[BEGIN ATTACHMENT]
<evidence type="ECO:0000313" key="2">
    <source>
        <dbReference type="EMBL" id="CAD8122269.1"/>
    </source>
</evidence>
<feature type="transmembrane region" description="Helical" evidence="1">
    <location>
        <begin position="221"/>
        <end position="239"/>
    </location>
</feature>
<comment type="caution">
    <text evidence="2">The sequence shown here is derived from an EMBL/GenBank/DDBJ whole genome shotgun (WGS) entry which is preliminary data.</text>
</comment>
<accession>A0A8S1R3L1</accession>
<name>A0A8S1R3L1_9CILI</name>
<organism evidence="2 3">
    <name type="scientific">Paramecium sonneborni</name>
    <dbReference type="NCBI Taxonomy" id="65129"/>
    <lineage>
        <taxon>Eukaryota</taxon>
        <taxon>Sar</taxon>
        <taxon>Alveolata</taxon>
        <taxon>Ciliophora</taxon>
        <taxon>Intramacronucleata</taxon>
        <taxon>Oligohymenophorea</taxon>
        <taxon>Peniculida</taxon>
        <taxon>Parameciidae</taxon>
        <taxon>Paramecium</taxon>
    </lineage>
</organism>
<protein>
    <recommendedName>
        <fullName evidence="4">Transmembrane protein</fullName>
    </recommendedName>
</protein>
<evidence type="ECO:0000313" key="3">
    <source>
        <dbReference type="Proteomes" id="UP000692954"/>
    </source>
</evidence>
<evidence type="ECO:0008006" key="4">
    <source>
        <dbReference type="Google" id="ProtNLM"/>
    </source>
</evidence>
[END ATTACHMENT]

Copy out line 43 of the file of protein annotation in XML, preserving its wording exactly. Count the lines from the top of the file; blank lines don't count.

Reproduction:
    <source>